❇️ The Nvidia AI Network Effect Goes Beyond Hardware

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📝 Editorial 

This week was the highly anticipated Nvidia GTC conference and, once again, artificial intelligence(AI) was at the front and center of it. Nvidia remains the undisputed leader in AI-first chips, but its footprint in the AI industry is rapidly expanding beyond that domain. During the GTC conference, Nvidia announced new products across a wide spectrum of AI hardware and software categories, which makes it extremely clear that the chip giant is adopting a holistic view of the AI ecosystem. The announcements included new chips optimized for verticals such as self-driving vehicles and health care as well as large-scale analytic workloads. While the AI-hardware announcements were expected, Nvidia also unveiled new software solutions such as Megatron, a PyTorch-based library for large-scale transformer models, and Jarvis, a framework for building conversational agents.  

In addition to the portfolio of AI hardware and software solutions, Nvidia also announced optimized versions for leading platforms in the machine learning market, such as Domino Data Lab and Cloudera. The trend of machine learning platforms optimized for Nvidia hardware architectures is not new but it's certainly expanding rapidly. All things considered, Nvidia can be considered one of the companies with the most solid network effects in the entire AI space. This adds to the defensibility of its offering and makes it more challenging for AI-hardware startups to disrupt Nvidia’s dominance. Disruption in the AI market is happening rapidly but, for now, we are living in Nvidia’s world.     

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🗓 Next week in TheSequence Edge:

Edge#81: the concept of Zero-Shot Learning; LASER – how Facebook uses Zero-Shot Learning to Master NLU Tasks Across 93 Languages; Hugging Face library that includes an awesome pipeline for Zero-Shot classification.  

Edge#82: an in-depth overview of Fiddler – one of the most complete and initiative technology stacks in the market.

Now, let’s review the most important developments in the AI industry this week

🔎 ML Research

Self-Supervised Learning for Time-Series Forecasting

Facebook AI Research (FAIR) published a paper proposing a self-supervised learning technique for hyperparameter tuning and model selection in time-series forecasting scenarios ->read more on FAIR blog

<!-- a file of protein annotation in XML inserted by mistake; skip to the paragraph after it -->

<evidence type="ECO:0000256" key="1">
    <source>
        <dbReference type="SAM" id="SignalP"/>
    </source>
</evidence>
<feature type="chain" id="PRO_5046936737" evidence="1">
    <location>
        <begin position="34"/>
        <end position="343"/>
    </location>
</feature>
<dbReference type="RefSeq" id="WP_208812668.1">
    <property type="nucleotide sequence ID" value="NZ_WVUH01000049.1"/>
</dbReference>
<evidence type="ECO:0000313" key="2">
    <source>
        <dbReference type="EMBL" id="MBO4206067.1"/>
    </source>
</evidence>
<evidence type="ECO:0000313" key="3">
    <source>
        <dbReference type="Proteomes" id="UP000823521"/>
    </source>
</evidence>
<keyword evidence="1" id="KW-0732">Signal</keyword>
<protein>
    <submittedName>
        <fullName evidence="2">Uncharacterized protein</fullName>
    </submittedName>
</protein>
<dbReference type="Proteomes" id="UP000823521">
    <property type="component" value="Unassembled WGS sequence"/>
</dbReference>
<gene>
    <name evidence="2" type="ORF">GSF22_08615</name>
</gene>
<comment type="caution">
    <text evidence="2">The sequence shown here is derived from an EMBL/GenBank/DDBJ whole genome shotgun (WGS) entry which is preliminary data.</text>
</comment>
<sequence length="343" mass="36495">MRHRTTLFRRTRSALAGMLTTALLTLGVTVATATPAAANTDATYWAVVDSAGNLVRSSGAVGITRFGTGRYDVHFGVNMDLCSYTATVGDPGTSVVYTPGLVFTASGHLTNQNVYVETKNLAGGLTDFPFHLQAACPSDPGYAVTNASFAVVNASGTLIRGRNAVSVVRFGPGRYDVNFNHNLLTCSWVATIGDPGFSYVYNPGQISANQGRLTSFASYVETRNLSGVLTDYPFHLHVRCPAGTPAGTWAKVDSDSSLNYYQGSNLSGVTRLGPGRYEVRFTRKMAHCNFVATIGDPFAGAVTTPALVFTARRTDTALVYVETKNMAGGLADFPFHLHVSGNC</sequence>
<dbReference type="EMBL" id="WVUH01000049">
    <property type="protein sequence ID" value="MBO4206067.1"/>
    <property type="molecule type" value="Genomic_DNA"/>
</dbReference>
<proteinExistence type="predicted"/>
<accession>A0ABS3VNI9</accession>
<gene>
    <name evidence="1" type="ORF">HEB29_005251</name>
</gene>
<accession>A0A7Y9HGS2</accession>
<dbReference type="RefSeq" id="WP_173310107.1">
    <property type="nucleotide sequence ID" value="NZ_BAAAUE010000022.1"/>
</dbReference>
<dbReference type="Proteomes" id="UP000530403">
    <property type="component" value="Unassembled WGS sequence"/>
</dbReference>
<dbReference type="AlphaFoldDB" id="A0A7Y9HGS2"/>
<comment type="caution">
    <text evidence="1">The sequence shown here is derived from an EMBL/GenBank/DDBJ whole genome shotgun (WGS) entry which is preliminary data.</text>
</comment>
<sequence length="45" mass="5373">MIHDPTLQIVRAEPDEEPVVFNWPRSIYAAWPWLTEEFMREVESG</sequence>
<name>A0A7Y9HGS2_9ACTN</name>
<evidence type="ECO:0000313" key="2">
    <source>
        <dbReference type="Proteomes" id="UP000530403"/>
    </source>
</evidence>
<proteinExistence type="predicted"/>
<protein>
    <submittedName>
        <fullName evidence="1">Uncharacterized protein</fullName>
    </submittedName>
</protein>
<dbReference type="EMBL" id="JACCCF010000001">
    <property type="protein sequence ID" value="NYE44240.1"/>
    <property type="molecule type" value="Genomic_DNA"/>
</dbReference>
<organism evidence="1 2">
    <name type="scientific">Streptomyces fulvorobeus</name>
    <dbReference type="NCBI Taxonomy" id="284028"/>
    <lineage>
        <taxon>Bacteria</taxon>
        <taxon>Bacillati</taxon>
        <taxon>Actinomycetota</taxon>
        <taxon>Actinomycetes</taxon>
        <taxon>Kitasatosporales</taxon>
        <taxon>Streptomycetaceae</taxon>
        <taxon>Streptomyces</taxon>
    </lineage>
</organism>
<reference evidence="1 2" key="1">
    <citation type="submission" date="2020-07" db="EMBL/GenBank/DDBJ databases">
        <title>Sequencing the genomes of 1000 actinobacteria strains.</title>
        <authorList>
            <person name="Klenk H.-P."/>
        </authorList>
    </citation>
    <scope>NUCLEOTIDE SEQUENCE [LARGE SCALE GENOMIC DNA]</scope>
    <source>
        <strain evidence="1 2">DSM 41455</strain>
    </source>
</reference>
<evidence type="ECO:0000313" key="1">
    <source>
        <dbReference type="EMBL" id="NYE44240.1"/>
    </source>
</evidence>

Deep Document Understanding

IBM Research published some of their work in machine learning about extracting data from highly complex documents ->read more on IBM Research blog

Reinforcement Learning for Concurrent Programming

Microsoft Research published a paper outlining a reinforcement learning method that is able to improve the programming of concurrent, multi-threaded systems ->read more on Microsoft Research blog

🤖 Cool AI Tech Releases


During its GTC 2021 conference, NVIDIA unveiled the general availability of its Javis framework for creating conversational AI applications ->read more in the NVIDIA press release.

Interactive Navigation Challenge

Google and Stanford University unveiled a new version of the iGibson Challenge for building navigation systems ->read more on Google Research blog

Domino Data Lab

Domino Data Lab launched a new version of its MLOps platform optimized for Nvidia technologies ->read more in this coverage from Datanami

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💸 Money in AI

  • Microsoft continues its AI expansion. This week the company acquired Nuance Communications for $19.7 billion. Nuance is a 20-year-old veteran of voice recognition and conversational AI, building solutions for healthcare, financial services, telecommunications, retail, and government.

  • AI systems and services platform startup SambaNova raised $676 million in its Series D round, with the evaluation at $5.1 billion. The company is building software and hardware services, allowing enterprises to run AI applications and focus on the business objectives and not on infrastructure.

  • Data-labeling company Scale has raised $325 million in Series E funding, scaling to $7.3 billion evaluation. Scale’s mission is to accelerate the development of artificial intelligence. They do this by providing a data-centric, end-to-end solution to manage the entire ML lifecycle.

  • AI-powered home services platform HomeX raised $90 million in a funding round. Their latest advancements in natural language processing, machine reasoning, and knowledge engineering allow HomeX to provide an AI-backed diagnosis of home issues.

  • Business intelligence for the built environment company Density raised an additional $25 million. The startup designs and manufactures sensor technology that measures how people use workspaces.

  • Data quality engineering startup Bigeye raised a $17 million Series A round. It helps data and ML teams detect and prevent operational data quality issues like delayed data, formatting errors, outliers, duplicates, and missing values. 

  • Digital forensics platform Cado Security raised $10 million in a Series A round. By automating data capture and processing across cloud and container environments, it enables security teams to investigate and respond to cyber incidents at cloud speed.

  • AI software startup Deeplite raised a $6 million seed round. It uses AI to automatically make other AI models faster, smaller and more energy-efficient, creating highly compact, high-performance deep neural networks for deployment on edge devices such as cameras, sensors, drones, phones and vehicles.